Monday, July 29, 2013

26-6 Run May Actually Mean Something. No, Really.

Mark Saxon of wrote exactly what I was thinking after watching Sunday's extra-inning win over the Reds: if you can still win the game after: (1) suffering 20 strikeouts, (2) starting Chris Capuano, (3) forcing Brandon League to pitch two innings of relief, and (4) watching phenom Yasiel Puig get picked off of first base like a third-grader earlier in the game, one might think that the Dodgers might actually be not just lucky, but possibly good:

On the same day the Dodgers set a Los Angeles strikeout record (the wrong side of it), they also tied a Los Angeles record for the team's best 32-game stretch (26-6), equaling the 1977 World Series team.

Dodgers manager Don Mattingly was unaware his team had struck out so many times until he walked into the interview room after the game and was asked about it.

"You're kind of inning to inning trying to win a game. You're not really paying attention to how they're getting their outs, just that they're getting them," Mattingly said. "It's a good game for us from the standpoint of it's a close game, it's a tough game, it's a tough club.

"It's a game we hung in there and stole a series."

For perfectly justifiable reasons, Mattingly gets antsy when Capuano is still on the mound late in games. He pulled the veteran left-hander after Capuano had given up only three hits, and thrown 83 pitches, with two outs in the seventh inning. Joey Votto was at second base and right-handed hitter Todd Frazier was coming up.

Capuano has rarely gotten to that point in a game, having failed to pitch into the sixth inning in three of his previous four starts. The move worked. After walking the first man he faced, Ronald Belisario struck out Zack Cozart to end the inning.

It was another confident stride for the Dodgers' bullpen. Even as general manager Ned Colletti looks for one more arm, good things are happening. Demoted closer Brandon League, booed routinely at Dodger Stadium a few weeks ago, pitched two scoreless innings. In his past four games, League is 3-0, has thrown 6 2/3 scoreless innings and opponents are batting less than .150 off him.

Throw in Skip Schumaker's unlikely heroics yesterday (only his second HR all year); or Hanley Ramirez' game-winning shot Friday (after a pathetic failed do-se-do at home plate earlier in the same game); or the fact that we don't even have Matt Kemp in the lineup yet: it's really frickin' crazy.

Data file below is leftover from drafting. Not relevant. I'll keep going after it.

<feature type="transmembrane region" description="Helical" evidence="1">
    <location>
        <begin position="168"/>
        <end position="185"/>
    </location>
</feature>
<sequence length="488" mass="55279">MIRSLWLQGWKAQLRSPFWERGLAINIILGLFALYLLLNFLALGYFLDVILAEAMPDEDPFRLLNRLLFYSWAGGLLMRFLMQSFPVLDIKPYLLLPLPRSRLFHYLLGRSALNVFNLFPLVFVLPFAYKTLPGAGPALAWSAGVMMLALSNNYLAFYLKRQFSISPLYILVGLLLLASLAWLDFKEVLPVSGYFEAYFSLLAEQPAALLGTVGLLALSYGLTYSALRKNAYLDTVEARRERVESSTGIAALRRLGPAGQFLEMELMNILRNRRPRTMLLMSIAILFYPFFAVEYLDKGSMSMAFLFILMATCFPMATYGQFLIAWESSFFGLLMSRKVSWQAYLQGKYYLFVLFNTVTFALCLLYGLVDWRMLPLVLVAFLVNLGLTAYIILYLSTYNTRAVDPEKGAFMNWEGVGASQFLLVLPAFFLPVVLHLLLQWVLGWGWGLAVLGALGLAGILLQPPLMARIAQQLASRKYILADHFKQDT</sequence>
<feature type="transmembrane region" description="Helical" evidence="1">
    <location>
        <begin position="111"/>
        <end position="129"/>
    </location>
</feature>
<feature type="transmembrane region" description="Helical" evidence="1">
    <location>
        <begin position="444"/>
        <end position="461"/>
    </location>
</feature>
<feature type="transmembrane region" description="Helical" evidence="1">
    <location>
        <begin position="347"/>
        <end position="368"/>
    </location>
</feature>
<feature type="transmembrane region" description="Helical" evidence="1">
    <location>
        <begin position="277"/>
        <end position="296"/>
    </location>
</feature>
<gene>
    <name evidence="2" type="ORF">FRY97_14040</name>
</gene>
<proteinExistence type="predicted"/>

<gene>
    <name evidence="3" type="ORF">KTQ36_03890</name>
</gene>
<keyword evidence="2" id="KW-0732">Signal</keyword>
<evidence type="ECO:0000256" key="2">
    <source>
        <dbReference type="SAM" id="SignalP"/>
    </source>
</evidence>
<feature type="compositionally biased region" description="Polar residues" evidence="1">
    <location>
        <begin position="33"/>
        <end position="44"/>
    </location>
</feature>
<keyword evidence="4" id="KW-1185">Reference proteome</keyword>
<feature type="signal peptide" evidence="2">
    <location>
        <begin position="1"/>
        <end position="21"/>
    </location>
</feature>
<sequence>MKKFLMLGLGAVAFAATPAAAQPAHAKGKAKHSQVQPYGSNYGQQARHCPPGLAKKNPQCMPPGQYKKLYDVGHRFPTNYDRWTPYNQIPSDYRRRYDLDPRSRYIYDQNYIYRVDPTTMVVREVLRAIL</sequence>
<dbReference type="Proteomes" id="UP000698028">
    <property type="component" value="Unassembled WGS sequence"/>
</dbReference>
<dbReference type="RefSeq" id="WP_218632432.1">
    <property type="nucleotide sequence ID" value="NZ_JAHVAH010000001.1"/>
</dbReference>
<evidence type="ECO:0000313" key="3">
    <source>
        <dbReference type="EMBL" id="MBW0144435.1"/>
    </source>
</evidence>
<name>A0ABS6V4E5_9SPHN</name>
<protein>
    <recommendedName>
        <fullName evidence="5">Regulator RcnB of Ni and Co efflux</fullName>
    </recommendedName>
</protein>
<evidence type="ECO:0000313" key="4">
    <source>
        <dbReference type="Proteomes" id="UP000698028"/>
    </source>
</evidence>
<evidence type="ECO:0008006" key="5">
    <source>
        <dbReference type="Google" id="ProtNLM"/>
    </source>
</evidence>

I don't know if I'd go so far as to say the Dodgers are "good." But they sure are remarkable.

What is going ON?!


Fred's Brim said...

I am more nervous about this team now than I ever was. It feels like we are constantly playing good teams, facing their best pitchers, on the road, in 4-game series. It feels relentless and like there's little room for error. But I am grateful we are winning. I really hope they can keep it up

Dusty Baker said...

One could argue that we haven't been playing our best ball/offense isn't completely clicking/still don't have all the pieces (Kemp) yet we still keep winning. That to me is the mark of a team that is playing as a team and finding ways to get it done; if we can keep winning through the rough patches, we'll have a great shot at winning the division.

Franklin Stubbs said...

We've all been fans long enough to know that there is a whole spectrum of up-fuckery that a baseball team can accomplish over 58 games, but I've said it before and I'll say it again. I know that I'll be miserable when they're losing, so I'm sure as shite going to try to enjoy it when they aren't.

Steve Sax said...

* First use of the term "up-fuckery" on SoSG *

Franklin Stubbs said...

I believe the first documented use of up-fuckery here was actually February 28, 2011

MR.F said...

SooHoo shot of the slide:

Steve Sax said...

Hmm, you're right. Up-fuckery, or fuck-uppery, on my part.